I've had teachers advocate slow practice, in fact, most of my piano teachers advocate slow practicing.
But I've known a few people who advise against it: our technique works differently at slower and faster tempos. Even fingerings can work at one tempo, but not at another. One of my former teachers, Paul Barnes, used the analogy that you can't water-ski under-speed! The alternative-because these teachers don't expect fast tempos upon sight reading-is to practice small sections of a new piece at performance tempo.
I'm sympathetic to this idea. Ultimately, I often have to catch myself, and many students, in getting 'trapped' at a slow tempo. Many of my piano practice strategies are geared towards practicing in small sections, and building towards performance tempo as quickly as possible.
But I do value slow practicing for pianists, in the end. But I always try to frame it this way: Practice slow in order to think fast.
If our fingers and our brains are slow, we aren't pushing towards the goal of perfecting a piece for performance. We're not ingraining it in our minds. We aren't doing slow practice, we're doing slothful practice.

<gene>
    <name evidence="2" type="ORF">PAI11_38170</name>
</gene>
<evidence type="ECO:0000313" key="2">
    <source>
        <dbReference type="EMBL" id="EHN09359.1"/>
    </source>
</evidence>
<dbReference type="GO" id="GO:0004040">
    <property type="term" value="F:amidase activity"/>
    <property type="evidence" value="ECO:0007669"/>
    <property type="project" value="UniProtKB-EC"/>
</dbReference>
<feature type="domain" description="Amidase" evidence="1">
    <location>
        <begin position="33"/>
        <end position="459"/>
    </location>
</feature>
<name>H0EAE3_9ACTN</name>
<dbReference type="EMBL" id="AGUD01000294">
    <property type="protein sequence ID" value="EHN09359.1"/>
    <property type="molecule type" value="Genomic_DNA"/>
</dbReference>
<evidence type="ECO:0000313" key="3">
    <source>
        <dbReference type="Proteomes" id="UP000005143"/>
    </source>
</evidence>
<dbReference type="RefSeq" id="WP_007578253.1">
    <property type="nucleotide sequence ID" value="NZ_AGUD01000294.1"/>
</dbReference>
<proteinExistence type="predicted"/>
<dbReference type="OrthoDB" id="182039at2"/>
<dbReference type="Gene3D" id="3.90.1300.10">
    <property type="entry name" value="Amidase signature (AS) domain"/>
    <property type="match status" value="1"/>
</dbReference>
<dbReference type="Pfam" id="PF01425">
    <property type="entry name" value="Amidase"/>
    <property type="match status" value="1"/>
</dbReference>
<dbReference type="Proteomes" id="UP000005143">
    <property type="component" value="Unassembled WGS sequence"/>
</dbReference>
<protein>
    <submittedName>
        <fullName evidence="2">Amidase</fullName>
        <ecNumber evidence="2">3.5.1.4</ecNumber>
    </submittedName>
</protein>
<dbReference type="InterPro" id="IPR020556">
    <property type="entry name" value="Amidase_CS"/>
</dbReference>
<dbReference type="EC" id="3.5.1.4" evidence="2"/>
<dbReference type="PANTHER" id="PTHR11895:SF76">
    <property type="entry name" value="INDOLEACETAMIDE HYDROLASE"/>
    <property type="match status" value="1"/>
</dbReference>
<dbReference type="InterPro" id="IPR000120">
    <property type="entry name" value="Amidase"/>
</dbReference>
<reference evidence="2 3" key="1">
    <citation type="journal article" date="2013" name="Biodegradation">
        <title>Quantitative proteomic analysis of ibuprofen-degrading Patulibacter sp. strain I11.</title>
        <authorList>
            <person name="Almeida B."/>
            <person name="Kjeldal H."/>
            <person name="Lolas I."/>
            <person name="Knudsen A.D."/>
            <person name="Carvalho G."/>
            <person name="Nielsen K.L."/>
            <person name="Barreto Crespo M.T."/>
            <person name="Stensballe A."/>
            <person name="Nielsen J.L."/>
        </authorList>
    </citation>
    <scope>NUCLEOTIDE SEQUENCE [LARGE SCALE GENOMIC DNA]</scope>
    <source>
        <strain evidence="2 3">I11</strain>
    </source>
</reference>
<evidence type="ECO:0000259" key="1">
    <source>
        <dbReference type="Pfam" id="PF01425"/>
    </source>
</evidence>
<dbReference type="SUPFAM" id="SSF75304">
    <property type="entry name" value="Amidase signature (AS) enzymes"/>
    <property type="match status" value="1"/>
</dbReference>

If your fingers are moving slow, but your brain is moving fast though, you're still making progress. Your brain needs the chance to make connections between new notes, to chunk information into efficient modes of memory. Practice piano so that your eyes and fingers are working at a pace that allows your brain to do that crucial work.
Many learning strategies include setting goals. There's lofty goals like winning an international piano competition and landing a full-time University teaching gig in 7 years. Or one might look more at the short term. A piano major at the beginning of a university semester might set the goal of performing a senior recital in 8 months time with a certain set of repertoire. Then working backwards, they decide what progress needs to be made and at what point in time.